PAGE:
The global lockdown that reduced human mobility during the pandemic has created a unique opportunity for researchers to study our impact on animals.
The worldwide study that is now underway with researchers from all over the globe is aimed at providing important insight into how humans and animals an share space on the crowded planet.
Over the past few months, many countries around the world went into lockdown to control the spread of COVID-19. Brought about by the most tragic circumstances, this period of unusually reduced human mobility — which researchers have coined ‘anthropause’ is set to gather data on human–wildlife interactions in the twenty-first century.
Anecdotal observations indicate that many animal species are enjoying the newly afforded peace and quiet, while others, surprisingly, seem to have come under increased pressure.
Coordinated global wildlife research during the anthropause will make contributions that go well beyond informing conservation science — it will challenge humanity to reconsider our future on Earth.
There will be unforeseen opportunities to reinvent the way we live our lives, and to forge a mutually beneficial coexistence with other species. The researchers hope that in the midst of the pandemic, there may be found innovative ways of reining in people’s increasingly expansive lifestyles, to rediscover how important a healthy environment is for well-being, and to replace a sense of owning with a sense of belonging.
We hope that people will choose to hear the wake-up call, wrote the group of scientists in an article published this week in Nature.
We noticed that people started referring to the lockdown period as the ‘Great Pause’, but felt that a more precise term would be helpful. We propose ‘anthropause’ to refer specifically to a considerable global slowing of modern human activities, notably travel. We are aware that the correct prefix is ‘anthropo-’ (for ‘human’) but opted for the shortened form, which is easier to remember and use, and where the missing ‘po’ is still echoed in the pronunciation of ‘pause’ (pɔːz).
At present, it is impossible to say which observations have been hyped by social media, and which expert predictions about global animal responses will hold true. But what is clear is that humans and wildlife have become more interdependent than ever before, and that now is the time to study this complex relationship. A quantitative scientific investigation is urgently needed, according to the scientists.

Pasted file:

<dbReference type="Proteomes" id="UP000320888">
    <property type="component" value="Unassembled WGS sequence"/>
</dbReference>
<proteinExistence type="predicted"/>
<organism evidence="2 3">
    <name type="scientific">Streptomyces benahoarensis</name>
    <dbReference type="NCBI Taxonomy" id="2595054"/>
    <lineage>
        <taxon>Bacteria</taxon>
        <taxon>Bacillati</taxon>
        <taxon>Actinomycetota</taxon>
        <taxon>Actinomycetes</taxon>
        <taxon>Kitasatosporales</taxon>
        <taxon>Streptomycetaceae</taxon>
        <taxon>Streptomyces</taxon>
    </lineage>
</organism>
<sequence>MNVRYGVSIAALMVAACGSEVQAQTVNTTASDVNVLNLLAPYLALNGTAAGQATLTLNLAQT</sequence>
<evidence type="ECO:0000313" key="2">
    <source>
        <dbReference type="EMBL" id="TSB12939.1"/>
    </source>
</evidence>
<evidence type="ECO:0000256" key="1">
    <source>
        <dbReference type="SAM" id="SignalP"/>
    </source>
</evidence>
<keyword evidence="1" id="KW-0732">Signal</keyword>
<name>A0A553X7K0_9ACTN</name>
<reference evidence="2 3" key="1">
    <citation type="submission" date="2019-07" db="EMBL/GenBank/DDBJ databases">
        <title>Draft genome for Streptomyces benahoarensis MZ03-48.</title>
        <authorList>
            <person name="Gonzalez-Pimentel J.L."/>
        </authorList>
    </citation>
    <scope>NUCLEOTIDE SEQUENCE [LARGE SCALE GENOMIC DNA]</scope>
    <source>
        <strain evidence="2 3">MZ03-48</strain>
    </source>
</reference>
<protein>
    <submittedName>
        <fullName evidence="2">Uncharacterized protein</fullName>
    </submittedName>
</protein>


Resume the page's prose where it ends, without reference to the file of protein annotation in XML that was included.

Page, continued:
As expanding human populations are transforming environments at unprecedented rates, understanding the linkages between human and animal behaviour is of critical importance.
It s key to preserving global biodiversity, to maintaining the integrity of ecosystems, and to predicting global zoonoses and environmental change5. This knowledge is not only worth billions of dollars, but it is also vital for shaping a sustainable future. So far, however, researchers have had to rely predominantly on purely observational approaches.
Scientists have long sought to quantify how humans impact various aspects of animal biology, such as population levels, reproductive and mortality rates, movement and activity patterns, foraging behaviour, and stress responses.
Studies usually employ one of two main approaches — spatial comparisons or temporal analyses. The first involves comparing a species’ biology across areas that differ in human activity. Such differences occur, for example, along urban gradients, with increasing distance from coastlines, or between protected and unprotected areas. The second approach documents how animals respond to temporal changes in human activity in a given locality, which may be short-term (for example, holiday periods, or natural or human-made disasters) or longer-term (for example, changes in protection status, or land- or seascape modification through construction).
The reduction in human mobility on land and at sea during the anthropause is unparalleled in recent history.
Researchers seeking to measure human impact on wildlife often face a frustrating dilemma — they have high-quality data for their study animals, but only crude proxies of human activity.
Studies have used land-cover data, proximity to roads or settlements, or fishing vessels’ radar signals, to make inferences about human disturbance.
These metrics usually offer reasonable approximations, but in situ measurements — such as GPS tracking logs from mobile phones, traffic-flow measurements on land and at sea, and high-resolution satellite images — are required to capture the rapidly changing conditions under lockdown.
The scientists in their paper urge relevant stakeholders — including wildlife researchers, owners of high-quality human mobility data, experts on data confidentiality, and legislators — to form partnerships that facilitate investigations of anthropause impacts at the highest possible spatio-temporal resolution, in full compliance with the law.
Society’s priority must be to tackle the immense human tragedy and hardship caused by COVID-19. But we cannot afford to miss the opportunity to chart — for the first time on a global scale — the extent to which modern human mobility affects wildlife.